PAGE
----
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by: Anthony Parent 2013-01-29
We have written a lot in the past about the FBAR -- Report of Foreign Bank Accounts, the form on which you annually report any foreign bank or financial accounts if you had more than $10,000 during that year. There is a lot of focus on the FBAR, but in fact, that is not the only foreign interest reporting form that is the basis for substantial penalties.
We are starting to see a lot more interest in other, similar foreign interest filing forms that are used for reporting other types of interests that are located overseas. All of these are part of the IRS's coordinated effort to collect information about U.S. persons' overseas financial accounts and investigate potential tax evasion using overseas financial information. These include interests in corporations, partnerships, trusts, and certain transfers of property.
Here's our breakdown of the different form numbers and their application:
These foreign interest filing forms are all information returns, meaning they do not calculate any tax but are a document that is simply for the IRS's information. These are in addition to any tax forms an individual, business, or other entity may have to file to report income and pay tax.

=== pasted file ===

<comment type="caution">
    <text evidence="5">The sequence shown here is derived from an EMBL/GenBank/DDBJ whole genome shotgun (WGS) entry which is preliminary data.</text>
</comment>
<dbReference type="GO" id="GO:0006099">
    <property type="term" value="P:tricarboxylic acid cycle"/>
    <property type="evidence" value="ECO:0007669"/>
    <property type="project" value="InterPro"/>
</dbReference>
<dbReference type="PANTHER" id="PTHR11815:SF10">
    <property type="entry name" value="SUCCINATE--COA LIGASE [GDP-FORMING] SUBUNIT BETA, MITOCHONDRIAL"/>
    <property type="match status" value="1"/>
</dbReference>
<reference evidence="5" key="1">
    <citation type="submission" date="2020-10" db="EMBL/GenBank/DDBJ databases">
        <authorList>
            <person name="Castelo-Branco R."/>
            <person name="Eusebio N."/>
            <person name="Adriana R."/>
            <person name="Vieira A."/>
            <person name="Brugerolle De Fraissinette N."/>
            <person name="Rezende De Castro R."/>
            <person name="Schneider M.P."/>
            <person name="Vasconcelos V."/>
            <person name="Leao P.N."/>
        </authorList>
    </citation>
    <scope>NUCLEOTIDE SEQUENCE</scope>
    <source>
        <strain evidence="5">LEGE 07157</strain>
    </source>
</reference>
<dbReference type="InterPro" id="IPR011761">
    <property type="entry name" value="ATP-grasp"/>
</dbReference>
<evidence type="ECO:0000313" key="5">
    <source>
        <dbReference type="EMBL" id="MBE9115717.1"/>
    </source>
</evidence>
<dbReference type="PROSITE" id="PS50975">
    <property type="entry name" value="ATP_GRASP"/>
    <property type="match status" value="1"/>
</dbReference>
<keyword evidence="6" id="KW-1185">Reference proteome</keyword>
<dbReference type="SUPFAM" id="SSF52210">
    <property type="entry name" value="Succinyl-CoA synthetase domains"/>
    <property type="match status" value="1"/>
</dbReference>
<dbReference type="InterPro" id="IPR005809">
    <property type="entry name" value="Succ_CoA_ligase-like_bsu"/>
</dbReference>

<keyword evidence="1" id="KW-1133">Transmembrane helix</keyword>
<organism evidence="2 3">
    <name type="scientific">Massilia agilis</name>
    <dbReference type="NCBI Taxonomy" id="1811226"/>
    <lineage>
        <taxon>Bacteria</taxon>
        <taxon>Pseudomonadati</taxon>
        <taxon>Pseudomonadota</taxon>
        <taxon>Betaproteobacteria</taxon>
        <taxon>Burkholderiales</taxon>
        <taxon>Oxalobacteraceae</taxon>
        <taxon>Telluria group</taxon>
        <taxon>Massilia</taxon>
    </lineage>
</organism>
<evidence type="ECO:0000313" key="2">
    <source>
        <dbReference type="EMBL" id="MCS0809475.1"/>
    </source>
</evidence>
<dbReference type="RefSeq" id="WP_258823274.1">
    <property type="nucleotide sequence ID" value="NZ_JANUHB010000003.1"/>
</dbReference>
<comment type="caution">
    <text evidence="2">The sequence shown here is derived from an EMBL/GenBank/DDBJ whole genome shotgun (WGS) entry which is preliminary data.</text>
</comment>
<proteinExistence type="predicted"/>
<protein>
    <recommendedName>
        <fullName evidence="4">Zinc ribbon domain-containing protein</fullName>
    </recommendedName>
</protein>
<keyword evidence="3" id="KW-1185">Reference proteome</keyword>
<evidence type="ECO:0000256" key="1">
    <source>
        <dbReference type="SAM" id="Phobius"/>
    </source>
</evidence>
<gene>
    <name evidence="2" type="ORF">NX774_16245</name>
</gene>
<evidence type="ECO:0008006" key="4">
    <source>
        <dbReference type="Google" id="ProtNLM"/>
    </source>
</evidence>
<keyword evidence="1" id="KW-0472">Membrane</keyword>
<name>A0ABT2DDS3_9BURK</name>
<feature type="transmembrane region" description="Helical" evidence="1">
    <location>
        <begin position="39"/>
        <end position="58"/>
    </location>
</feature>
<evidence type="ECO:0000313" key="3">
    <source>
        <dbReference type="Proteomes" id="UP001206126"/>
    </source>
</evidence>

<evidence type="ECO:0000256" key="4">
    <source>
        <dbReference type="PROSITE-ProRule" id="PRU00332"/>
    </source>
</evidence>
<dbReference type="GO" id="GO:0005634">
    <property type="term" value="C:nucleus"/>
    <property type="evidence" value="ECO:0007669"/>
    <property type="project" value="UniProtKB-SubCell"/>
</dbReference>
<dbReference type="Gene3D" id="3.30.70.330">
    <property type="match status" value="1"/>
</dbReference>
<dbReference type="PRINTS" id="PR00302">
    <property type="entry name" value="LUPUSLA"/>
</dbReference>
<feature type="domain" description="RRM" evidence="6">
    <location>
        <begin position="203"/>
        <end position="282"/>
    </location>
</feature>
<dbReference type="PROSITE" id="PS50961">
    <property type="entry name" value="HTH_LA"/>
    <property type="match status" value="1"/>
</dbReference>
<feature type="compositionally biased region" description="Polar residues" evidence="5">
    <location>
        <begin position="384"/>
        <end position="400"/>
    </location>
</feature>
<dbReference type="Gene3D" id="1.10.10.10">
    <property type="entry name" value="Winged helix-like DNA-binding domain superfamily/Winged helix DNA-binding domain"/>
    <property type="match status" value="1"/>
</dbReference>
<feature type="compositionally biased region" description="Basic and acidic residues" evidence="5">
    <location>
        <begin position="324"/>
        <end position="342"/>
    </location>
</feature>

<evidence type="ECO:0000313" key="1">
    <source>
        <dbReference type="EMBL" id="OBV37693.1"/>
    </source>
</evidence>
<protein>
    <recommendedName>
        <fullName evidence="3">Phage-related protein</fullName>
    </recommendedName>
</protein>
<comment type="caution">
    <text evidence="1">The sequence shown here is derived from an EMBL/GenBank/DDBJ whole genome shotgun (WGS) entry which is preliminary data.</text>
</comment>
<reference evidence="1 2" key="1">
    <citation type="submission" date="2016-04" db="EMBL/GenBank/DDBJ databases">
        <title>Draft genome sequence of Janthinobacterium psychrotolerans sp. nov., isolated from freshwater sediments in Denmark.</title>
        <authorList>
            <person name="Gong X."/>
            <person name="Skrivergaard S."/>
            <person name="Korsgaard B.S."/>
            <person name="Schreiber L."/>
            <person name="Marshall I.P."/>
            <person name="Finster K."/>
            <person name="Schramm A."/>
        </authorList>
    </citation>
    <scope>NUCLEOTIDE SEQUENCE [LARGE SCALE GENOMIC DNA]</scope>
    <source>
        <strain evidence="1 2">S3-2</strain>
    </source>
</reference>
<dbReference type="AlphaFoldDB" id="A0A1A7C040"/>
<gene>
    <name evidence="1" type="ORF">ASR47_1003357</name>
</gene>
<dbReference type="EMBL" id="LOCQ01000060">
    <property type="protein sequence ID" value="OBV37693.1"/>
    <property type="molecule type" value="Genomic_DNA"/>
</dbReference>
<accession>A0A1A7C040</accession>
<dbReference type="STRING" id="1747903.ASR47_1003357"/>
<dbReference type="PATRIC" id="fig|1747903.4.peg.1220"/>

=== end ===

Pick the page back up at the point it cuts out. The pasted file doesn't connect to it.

Foreign Interest Reporting Forms are among the most complex the IRS has to offer, and require meticulous record-keeping and data entry. Knowing whether a person or entity is required to file can be a difficult determination. Furthermore, the penalties for failure to file are extremely steep:
If these failures to file have occurred due to reasonable cause, we have been able to help taxpayers file previous information returns and receive penalty abatements for failure to file. This is in the case of failure to file information returns only--if you have failed to file information returns and have a tax liability due to previously unreported foreign transactions or income, you may need to participate in the Offshore Voluntary Disclosure Program in order to protect yourself from steep penalties or other consequences.
The good news is that those who have failed to file any of the above Foreign Interest Reporting Forms and have unreported income may also enter into the IRS Voluntary Disclosure Initiative. If you have any unfiled reporting requirements, contact us. We can help.